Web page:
Calls for canceling this summer’s Tokyo Olympics and Paralympics are growing, as coronavirus cases have been rising rapidly in many parts of Japan, six months before the opening ceremony for the Olympics.
In a parliamentary policy speech on Monday, Prime Minister Yoshihide Suga reiterated that the government is committed to holding the Tokyo Games this summer.
But he has yet to present a roadmap to contain the coronavirus crisis. An increasing number of people, including members of Suga’s ruling Liberal Democratic Party, have started taking a pessimistic view about the games.
A decision, due possibly in spring, on whether to hold the games looks certain to affect the fate of the Suga administration, pundits said.
Up to US Participation
“The Olympics can’t be held without some 6,000 to 7,000 staff from participating countries, on top of athletes,” Yoshiro Mori, president of the Tokyo Olympic and Paralympic organizing committee, was quoted as telling a person close to him recently.
“Japan will not be able to secure such a large number of staff workers alone, and it will be difficult,” Mori was quoted as saying.
In his Monday speech, Suga said that the Tokyo Games, which was postponed by one year due to the pandemic, should be held as “proof that humanity has defeated the novel coronavirus.”
But an increasing number of LDP members believe that there will be no choice but to cancel the games.
Many LDP members think that the Japanese government will inevitably extend its coronavirus state of emergency beyond the Feb. 7 expiration date. One senior party official said that the games will not be held if the emergency declaration is extended.
Many coming-of-age ceremonies were canceled due to the coronavirus. The LDP official said that young people would get angry and ask “why the Tokyo Games will be held after many coming-of-age ceremonies were canceled.”
An LDP faction leader said the Suga administration would take a hit if the Tokyo Games is canceled.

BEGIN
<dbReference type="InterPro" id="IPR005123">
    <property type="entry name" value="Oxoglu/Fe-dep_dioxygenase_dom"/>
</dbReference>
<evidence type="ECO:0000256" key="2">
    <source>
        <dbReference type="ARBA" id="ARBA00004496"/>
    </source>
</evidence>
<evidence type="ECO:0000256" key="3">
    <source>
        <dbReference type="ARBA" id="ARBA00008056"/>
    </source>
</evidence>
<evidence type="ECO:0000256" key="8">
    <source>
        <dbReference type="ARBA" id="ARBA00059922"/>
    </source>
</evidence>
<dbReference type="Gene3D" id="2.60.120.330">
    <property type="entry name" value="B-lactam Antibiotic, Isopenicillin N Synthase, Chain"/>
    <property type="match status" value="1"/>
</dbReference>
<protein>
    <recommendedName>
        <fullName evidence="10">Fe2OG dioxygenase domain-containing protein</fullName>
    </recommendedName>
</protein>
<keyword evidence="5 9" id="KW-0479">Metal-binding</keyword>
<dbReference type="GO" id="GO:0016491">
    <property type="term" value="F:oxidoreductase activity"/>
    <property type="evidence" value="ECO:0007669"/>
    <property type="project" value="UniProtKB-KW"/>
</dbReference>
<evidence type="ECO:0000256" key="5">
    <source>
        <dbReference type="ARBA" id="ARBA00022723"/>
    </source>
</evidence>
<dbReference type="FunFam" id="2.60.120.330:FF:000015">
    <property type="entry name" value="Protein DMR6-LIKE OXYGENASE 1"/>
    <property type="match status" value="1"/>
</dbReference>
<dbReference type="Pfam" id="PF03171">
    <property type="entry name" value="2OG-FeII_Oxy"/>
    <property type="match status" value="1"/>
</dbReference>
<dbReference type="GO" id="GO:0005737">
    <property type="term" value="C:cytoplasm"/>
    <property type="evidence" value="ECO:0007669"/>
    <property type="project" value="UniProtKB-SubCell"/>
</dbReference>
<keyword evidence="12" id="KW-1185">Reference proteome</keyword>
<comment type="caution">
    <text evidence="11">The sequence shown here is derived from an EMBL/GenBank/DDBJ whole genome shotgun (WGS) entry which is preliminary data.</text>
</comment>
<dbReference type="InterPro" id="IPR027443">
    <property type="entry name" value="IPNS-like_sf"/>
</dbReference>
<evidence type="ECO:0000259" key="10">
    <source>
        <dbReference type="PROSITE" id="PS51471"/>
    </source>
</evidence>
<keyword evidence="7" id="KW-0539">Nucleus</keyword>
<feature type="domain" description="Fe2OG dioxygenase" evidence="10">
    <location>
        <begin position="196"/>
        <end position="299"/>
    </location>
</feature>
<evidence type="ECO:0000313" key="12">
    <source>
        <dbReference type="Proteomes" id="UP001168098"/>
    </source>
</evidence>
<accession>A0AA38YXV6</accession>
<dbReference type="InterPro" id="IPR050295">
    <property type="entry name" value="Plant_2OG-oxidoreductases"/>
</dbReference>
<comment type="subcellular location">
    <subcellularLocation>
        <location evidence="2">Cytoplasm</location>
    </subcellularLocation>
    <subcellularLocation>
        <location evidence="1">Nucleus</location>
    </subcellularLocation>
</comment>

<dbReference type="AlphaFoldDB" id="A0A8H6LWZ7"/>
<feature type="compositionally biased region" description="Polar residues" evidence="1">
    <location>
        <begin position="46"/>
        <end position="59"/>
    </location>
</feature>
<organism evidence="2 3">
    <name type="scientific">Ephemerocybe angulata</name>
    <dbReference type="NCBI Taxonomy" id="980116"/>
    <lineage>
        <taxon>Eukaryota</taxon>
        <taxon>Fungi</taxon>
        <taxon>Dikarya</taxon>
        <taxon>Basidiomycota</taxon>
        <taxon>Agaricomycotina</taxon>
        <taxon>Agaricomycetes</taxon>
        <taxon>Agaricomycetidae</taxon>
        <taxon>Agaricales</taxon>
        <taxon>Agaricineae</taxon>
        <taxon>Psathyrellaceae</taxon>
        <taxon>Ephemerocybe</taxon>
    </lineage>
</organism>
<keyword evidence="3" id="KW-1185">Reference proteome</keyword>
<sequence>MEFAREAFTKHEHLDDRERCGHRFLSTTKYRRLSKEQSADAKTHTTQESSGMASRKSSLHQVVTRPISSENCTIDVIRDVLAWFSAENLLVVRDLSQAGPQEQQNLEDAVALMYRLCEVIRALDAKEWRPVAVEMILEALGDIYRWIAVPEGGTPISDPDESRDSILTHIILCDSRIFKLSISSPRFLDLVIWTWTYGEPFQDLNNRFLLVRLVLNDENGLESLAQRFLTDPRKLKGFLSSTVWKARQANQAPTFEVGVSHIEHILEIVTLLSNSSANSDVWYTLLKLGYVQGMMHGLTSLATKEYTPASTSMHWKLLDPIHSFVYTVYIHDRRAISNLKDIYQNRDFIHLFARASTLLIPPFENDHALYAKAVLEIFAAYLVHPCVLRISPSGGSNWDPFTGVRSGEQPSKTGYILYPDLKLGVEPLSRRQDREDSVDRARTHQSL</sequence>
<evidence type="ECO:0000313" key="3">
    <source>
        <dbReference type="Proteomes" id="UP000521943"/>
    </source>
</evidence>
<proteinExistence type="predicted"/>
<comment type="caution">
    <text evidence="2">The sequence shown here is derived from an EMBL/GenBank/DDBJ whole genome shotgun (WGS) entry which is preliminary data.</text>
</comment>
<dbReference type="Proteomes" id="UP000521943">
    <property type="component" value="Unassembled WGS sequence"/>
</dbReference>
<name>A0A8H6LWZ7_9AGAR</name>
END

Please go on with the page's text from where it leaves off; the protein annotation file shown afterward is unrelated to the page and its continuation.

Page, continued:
“The prime minister’s political responsibility would be sought, as he has been insisting on holding the games as a proof of victory over the coronavirus,” the faction leader said.
A source close to Suga said, “It’s up to the United States whether the Tokyo Games can take place.” The games “would have no sponsors if U.S. athletes are absent,” the source said.
The New York Times last week reported, “Plans for the postponed Tokyo Olympic Games are growing more uncertain by the day.”
“We need to do the best we can to prepare for the games at this moment, but it could go either way,” Japanese administrative reform minister Taro Kono was quoted by overseas media as telling Reuters.
Public Opinion Backing Cancellation
Opinion polls in Japan show that the proportion of respondents in favor of the Tokyo Games’ cancellation or postponement exceeds that of those calling for the event to go ahead.
“I wonder why many people have a low expectation of holding the games,” a senior Japanese government official said.
At a press conference on Jan. 7, Suga said Japan will start coronavirus vaccinations in late February. The atmosphere will change once thorough measures against the virus are taken, he said, showing his expectation for vaccinations.
But vaccinations have only started in Europe and the United States.
Challenges include vaccine supplies to emerging economies, what to do about Olympic and Paralympic athletes refusing vaccinations and risks associated with adverse effects from vaccines.
In addition, the effectiveness of vaccines against variants of the coronavirus remains unknown.
Since September, the Japanese government, the Tokyo metropolitan government and the organizing committee have been discussing ways to prevent athletes and others from being exposed to the virus during arrival in Japan and at games venues.
Suga aims to hold the games with spectators to give a boost to the Japanese economy. He had led efforts to relax entry restrictions to this goal.
But he was forced to reverse course after coronavirus variants were confirmed in Japan. The government halted a program allowing foreigners, chiefly business people, from some economies to enter Japan.
The government plans to make a decision in spring on whether to allow spectators at the Tokyo Games.
Last year, the one-year postponement of the games was decided just before the torch relay was set to begin.
This time, the focal point is whether the government is able to lift the state of emergency before the start of the torch relay, set for March 25 in Fukushima Prefecture.